10 Ways to Reinvent Breakfast

Go beyond bagels and bacon

By Roxanne Webber

Punch up your breakfast with fried rice.
Punch up your breakfast with fried rice.

Eggs taste better over black bean cakes.
Eggs taste better over black bean cakes.

Pancetta: breakfast meat that's not bacon!
Pancetta: breakfast meat that’s not bacon!

It’s easy to fall back on standby dishes for breakfast, whether it’s your in-a-rush bowl of cold cereal on weekday mornings or your lack-of-imagination pancakes on weekends. But there are plenty of quick, easy things you can make instead. We chatted with some creative chefs to put together this selection of fresh ideas for the first meal of the day.

1. Savory Porridge. In many other countries, hot cereal isn’t eaten with a bunch of brown sugar dumped on it. Anita Lo, chef/owner of Rickshaw Dumpling Bar and Annisa in New York City, suggests making an easy Chinese rice porridge by boiling leftover cooked rice in some stock until it falls apart and has a porridgelike consistency. For toppings, she says to just use up whatever leftovers you’ve got handy, like chopped-up chicken or duck, then add soy sauce, a fried egg, and scallions. She usually throws in some Chinese specialties like 1,000-year-old egg bits, pork floss (a.k.a. rousong, a savory pork cotton candy), or Chinese sausage. If you’re an oatmeal person, try Jeremy Oldfield’s holy trinity of savory oatmeal: tahini, miso, and a tiny bit of honey for balance.

2. Dumplings. “For a quick breakfast I often fry up frozen dumplings from Chinatown,” says Lo, “and I keep a quart of chili sauce/vinegar/soy sauce mixed up in the fridge.”

3. Rice Cakes and More. Leftover rice can morph into many quick breakfast dishes. Try forming it into cakes and topping with lop chong (Chinese dried sausage) or making an easy fried rice with egg and Canadian bacon. Or you can make rice soup out of it, says Joycelyn Lee, owner of B Star Bar and Burma Superstar in San Francisco. She says that ochazuke, a Japanese dish traditionally eaten after a night of hard drinking, also makes a good quick breakfast. Pour green tea or hot broth over rice and add whatever leftovers you’ve got on hand. She likes to put in bits of grilled salmon and some mustard greens, and to poach an egg directly in the hot liquid.

4. Fry Leftovers into Patties. Other things besides rice can be shaped into patties and fried for breakfast. Lo says one of the highlights of a trip she took with some other chefs was making a breakfast out of leftover pasta, beans, and bacon that they fried into cakes and topped with eggs. Try different combos of leftover beans and grains, or check out CHOW’s Black Bean Cakes.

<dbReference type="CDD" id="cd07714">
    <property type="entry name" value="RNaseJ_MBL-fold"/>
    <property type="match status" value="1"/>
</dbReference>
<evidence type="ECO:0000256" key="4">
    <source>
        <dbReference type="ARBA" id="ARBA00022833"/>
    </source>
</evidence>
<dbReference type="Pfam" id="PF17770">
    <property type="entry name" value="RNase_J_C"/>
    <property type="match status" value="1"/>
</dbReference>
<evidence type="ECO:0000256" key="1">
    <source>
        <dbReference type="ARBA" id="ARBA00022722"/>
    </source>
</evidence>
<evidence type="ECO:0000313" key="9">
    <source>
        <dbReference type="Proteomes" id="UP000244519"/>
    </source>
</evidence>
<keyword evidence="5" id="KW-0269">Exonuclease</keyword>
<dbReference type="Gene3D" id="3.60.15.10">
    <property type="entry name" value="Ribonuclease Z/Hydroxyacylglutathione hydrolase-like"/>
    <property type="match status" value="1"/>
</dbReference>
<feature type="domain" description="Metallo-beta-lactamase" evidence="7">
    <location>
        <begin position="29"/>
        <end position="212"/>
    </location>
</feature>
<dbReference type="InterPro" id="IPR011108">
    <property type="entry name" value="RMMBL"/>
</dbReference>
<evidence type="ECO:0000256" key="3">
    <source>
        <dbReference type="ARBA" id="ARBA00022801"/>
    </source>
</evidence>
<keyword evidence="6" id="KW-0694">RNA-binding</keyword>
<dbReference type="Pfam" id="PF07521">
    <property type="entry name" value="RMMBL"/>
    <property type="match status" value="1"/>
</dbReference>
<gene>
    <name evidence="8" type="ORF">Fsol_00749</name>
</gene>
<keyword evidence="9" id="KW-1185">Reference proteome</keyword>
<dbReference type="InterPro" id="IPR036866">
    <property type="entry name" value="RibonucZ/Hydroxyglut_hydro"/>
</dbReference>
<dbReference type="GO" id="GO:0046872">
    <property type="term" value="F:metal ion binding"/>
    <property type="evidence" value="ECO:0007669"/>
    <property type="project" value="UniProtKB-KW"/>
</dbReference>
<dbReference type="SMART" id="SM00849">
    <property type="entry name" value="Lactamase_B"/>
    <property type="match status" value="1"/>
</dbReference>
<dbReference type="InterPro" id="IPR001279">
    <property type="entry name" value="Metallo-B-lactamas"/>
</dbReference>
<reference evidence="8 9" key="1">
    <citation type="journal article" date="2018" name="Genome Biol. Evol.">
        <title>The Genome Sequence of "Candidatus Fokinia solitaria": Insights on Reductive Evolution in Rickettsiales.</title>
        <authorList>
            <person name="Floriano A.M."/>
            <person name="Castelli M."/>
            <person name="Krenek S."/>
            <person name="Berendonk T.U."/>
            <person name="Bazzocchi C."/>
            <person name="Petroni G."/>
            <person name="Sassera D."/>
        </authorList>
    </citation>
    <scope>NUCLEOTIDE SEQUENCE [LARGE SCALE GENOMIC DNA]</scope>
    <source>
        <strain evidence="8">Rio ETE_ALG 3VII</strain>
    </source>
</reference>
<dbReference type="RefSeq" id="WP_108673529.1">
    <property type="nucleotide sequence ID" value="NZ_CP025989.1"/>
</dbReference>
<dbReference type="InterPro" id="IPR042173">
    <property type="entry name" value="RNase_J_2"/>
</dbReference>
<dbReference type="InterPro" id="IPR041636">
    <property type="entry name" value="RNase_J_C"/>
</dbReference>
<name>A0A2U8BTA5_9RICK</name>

5. Try Cooking Eggs Differently. Dennis Leary, chef/owner of the Sentinel and Canteen in San Francisco, says he serves a lot of egg sandwiches, which are really fast and easy to make if you cook the eggs in a small sheet pan in advance. Whip up eggs with whatever you like (one combo Leary suggests is artichokes, spinach, and pecorino cheese), pour the mixture into a well-greased rimmed baking sheet, bake until it sets, then cut it into squares and plop onto bread (or rice, leftover grains, etc.) with anything else you want for a quick breakfast.

6. Bacon Is Not the Only Breakfast Meat. Really. “There is so much Spanish, Italian, and Chinese salumi out there,” says Lo. “You could switch out bacon for any number of pork products.” Try crisping pancetta, picking up Chinese sausages, or skipping pork altogether by adding fish to your breakfast menu. Leary says he likes to serve smoked haddock with rice, green tomatoes, raisins, cilantro, chile flakes, and a few poached eggs.

7. Hash Things Out. Corned beef and potatoes are the most familiar things you’ll find in hash, but any of your leftover vegetables and/or meats can be finely chopped and cooked together for a breakfast stir-fry. Roasted chicken meat and mixed root vegetables are good, and Lo says she’s made hash with leftover artichokes and shrimp, then thrown an egg on top. Our Red Flannel Hash is a vegetarian option that adds beets to the mix.

8. Eggs Don’t Have to Be Seasoned with Salt and Pepper. Joycelyn Lee says that there are all sorts of good things you can put on your eggs if you want to add some alternative flavors. She suggests soy sauce, furikake (a Japanese condiment made with seaweed), and ponzu sauce.

9. Work in Noodles. Noodle soups are a favorite of Lee’s because they are really easy and fast to pull off in the morning. “Just boil the broth, throw in noodles [and] any leftovers, drop a raw egg in to poach it; it will just cook in the soup … use whatever you ate for dinner and just slice it into your noodles. Any kind of Chinese condiments too are great; you can make some pickles or kimchee and throw that in.” Or try breakfast noodles Italian style: Prune in New York offers spaghetti alla carbonara on its brunch menu for a different way to eat bacon, eggs, and cheese in the morning.

10. Polenta. Like rice, polenta can be incredibly versatile on the breakfast table. Chill leftover polenta in a loaf pan so you can slice it neatly in the morning. Broil with some cheese, then top with sautéed vegetables, meats, or eggs. Or cook it soft and top it with some fresh fruit and cream if you want to go sweet.

CHOW’s The Ten column appears every Tuesday.

Roxanne Webber is an associate editor at CHOW.
Toaster image source: Flickr member healthserviceglasses under Creative Commons.

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